There’s an endless list of fun things that come along with a beach getaway, but I think we can all agree that the exposure to authentic food lands at the top of that list. It’s nice (and delicious) to have a change in your daily diet. Plus, when you’re eating what’s unique to the location you’re visiting, it can really add to the whole experience.
With that being said, if you’re heading to one of these tropical spots in the near future, make sure to add these drinks and dishes to your bucket list!
It turns out the Paloma, not the Margarita, is Mexico’s most beloved cocktail. Spanish for “dove,” the Paloma is a tequila-based cocktail. This drink is most commonly prepared by mixing tequila with a grapefruit-flavored soda served on the rocks with a lime wedge. There’s also the option of adding salt to the rim of the glass.
Dish: Corn Tortillas
Today, the process of making corn tortillas is mechanized in all but remote areas. Despite this mechanization, tortillas in Mexico are far from standardized. They are made from white, yellow, blue, or red corn and come in a wide range of sizes — between 2 inches in diameter and as wide as 10 inches.
Mamajuana is a traditional Dominican drink, comprised of rum, red wine, honey, tree bark and herbs. It was originally prepared by the native Taino Indians as an herbal tea, but they eventually started to add alcohol as a way to act as an extract that pulls the herbs’ curative properties. Aside from being an aphrodisiac drink, the Mamajuana is also consumed for its medicinal value such as: flu remedy, like a digestion and circulation aid, blood cleanser and kidney and liver tonic. Usually consumed at room temperature , Mamajuana is usually taken as a shot, the effects of which are almost immediate — which caused the drink to be referred to as the “Baby Maker.” (LOL)
This meal could be translated to “7-Meat Stew,” as it’s made with seven different types of meat from four types of animals, then mixed with root vegetables and plantain. The combination produces a very rich, thick, meaty stew, unlike anything you’ve tried before. A simplified version might contain solely beef and maybe chicken.
Jamaica is basically synonymous with Red Stripe, the classic crisp lager. Jamaicans also particularly love stout beer, which is sometimes considered a surprising choice for the tropics. Guinness is also popular here.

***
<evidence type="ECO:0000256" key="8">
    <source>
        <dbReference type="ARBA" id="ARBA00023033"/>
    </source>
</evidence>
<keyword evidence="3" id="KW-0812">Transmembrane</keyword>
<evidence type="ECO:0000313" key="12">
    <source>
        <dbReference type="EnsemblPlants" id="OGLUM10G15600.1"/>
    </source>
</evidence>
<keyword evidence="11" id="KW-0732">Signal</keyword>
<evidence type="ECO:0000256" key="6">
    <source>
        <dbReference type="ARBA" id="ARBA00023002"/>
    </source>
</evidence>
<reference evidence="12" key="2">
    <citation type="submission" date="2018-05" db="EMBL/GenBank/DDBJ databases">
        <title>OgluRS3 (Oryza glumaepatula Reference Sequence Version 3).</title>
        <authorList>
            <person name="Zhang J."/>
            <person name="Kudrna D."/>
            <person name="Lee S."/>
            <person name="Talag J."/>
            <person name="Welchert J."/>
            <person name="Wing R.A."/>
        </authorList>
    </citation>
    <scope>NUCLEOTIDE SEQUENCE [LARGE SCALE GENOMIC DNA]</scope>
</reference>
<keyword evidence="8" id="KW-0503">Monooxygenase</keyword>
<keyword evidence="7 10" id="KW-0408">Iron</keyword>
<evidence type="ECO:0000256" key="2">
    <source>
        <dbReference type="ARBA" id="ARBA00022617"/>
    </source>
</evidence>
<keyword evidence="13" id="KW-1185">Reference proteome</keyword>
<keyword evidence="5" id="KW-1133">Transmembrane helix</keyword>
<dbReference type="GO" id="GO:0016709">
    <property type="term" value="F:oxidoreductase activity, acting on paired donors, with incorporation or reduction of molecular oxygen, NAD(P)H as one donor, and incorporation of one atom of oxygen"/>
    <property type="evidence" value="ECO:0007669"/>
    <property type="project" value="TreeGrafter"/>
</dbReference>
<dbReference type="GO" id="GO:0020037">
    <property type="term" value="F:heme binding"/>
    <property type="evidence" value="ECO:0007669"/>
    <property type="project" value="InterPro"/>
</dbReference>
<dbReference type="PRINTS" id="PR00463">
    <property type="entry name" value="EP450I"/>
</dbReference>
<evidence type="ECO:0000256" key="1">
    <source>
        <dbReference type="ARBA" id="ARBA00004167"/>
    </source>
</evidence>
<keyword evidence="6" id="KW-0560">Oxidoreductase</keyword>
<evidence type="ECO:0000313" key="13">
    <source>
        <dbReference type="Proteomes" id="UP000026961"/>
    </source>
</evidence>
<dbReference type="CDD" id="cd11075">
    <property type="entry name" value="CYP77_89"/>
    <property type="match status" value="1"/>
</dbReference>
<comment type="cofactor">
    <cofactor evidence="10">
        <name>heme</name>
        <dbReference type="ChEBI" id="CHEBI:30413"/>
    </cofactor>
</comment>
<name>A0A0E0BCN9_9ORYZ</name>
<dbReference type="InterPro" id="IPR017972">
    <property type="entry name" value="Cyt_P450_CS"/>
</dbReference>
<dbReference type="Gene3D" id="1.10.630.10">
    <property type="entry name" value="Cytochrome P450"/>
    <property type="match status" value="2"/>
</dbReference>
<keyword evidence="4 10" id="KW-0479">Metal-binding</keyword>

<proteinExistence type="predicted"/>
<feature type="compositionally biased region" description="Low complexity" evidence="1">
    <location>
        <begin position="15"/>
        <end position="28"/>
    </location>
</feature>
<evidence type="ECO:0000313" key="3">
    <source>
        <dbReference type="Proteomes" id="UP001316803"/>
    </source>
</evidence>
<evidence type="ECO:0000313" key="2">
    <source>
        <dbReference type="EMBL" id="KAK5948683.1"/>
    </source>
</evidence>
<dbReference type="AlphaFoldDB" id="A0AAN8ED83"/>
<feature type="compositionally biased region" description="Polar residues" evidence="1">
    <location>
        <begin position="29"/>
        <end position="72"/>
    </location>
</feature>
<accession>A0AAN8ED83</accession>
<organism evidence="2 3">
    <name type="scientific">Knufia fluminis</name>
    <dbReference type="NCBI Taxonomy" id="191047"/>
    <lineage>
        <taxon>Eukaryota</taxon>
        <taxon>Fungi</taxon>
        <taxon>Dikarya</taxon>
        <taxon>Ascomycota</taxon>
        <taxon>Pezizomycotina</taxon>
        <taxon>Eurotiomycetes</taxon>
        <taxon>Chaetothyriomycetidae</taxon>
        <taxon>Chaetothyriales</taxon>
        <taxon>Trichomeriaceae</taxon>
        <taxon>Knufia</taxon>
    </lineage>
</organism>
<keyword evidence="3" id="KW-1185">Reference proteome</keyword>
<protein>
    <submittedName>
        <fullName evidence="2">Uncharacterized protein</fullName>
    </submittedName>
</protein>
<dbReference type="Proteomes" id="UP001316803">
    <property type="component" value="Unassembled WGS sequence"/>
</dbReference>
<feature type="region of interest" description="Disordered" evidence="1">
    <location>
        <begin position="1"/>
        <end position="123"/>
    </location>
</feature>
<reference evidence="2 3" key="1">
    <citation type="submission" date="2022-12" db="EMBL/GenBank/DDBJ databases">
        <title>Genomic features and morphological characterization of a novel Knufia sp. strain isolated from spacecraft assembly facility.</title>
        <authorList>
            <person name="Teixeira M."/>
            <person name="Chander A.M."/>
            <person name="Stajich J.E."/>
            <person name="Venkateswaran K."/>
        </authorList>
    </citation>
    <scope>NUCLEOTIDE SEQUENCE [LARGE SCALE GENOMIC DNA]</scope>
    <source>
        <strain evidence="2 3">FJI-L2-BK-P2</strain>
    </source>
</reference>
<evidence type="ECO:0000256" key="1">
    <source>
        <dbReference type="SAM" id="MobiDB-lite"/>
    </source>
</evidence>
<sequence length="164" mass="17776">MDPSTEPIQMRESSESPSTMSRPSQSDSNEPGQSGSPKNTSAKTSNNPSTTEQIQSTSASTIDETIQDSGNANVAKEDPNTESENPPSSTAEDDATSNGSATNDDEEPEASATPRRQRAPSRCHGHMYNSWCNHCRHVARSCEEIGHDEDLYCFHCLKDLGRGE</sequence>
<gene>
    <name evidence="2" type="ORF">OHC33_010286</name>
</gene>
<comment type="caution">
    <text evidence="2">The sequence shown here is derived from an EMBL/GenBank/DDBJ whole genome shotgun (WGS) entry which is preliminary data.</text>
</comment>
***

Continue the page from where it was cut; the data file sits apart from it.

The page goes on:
Dish: Jerk Chicken
You can ask just about anyone to name a traditional Jamaican food and they’ll most probably mention jerk chicken. Ever-present throughout Jamaica, from roadside shacks to all-inclusive resorts, jerk chicken is a Jamaican staple. If you’ve never experienced, just imagine chicken rubbed and marinated in a blend of hot spices before being smoked.
Drink: Sky Juice
The Bahamas’ most popular any-occasion cocktail is Sky Juice, also known as Gully Wash: a combination of gin, coconut water and sweet condensed milk. The local favorite comes in degrees of sweet and extremely sweet, with (or without) coconut chunks. True “Gully Wash” always comes fully loaded with gin. Be careful with this Bahamian concoction: it can creep up on it’s victims.
Dish: Cracked Conch
Cracked Conch (pronounced “konk”) is widely-known as the Bahamian version of British fish and chips. The meat is pounded and breaded in a way similar to a veal cutlet, and can be served in a number of ways, including curried or with a Creole sauce. This dish is light, flavorful and is commonly paired with french fries or Bahamian peas n’ rice.
Drink: Seco Herrerano
Panama’s most famous drink is seco– a sugar cane-distilled form of alcohol produced in Herrera and commonly served with milk and ice. You won’t always find this beverage in trendy bars or high-end restaurants; it’s consumed mostly in rural communities and cantinas. Also popular in Panama are rum, vodka, and scotch.
Dish: Guacho de Mariscos
A local favorite. Translating to Seafood Guacho, the dish is basically a thick rice soup with yams, yucca, mixed vegetables and mixed seafood. It can also be served with beef instead of seafood, but the first option is the most popular.
This drink recipe first began as a shot order in Playas del Coco on the northwestern coast, but the hot sauce, lime juice, guaro and salt combo quickly caught on and soon after, bars in the capital were mixing pitchers of the stuff. The liquor is well-disguised and the shot tastes spicy and delicious, even though it gives you “dragon breath.”
Dish: Gallo Pinto
Gallo Pinto, simply-put, is a breakfast dish made of rice and beans. The cuisine has roots in both Costa Rican and Nicaraguan culture, and is typically referred to as just “pinto” by the locals. The rice and beans are mixed together and paired with other ingredients to incorporate some spice, such as peppers, cilantro, and onions. When the beans and rice are mixed together, it creates some coloring variations that makes it look like the rice is speckled. (This is how the dish got its name, because gallo pinto means “spotted rooster!”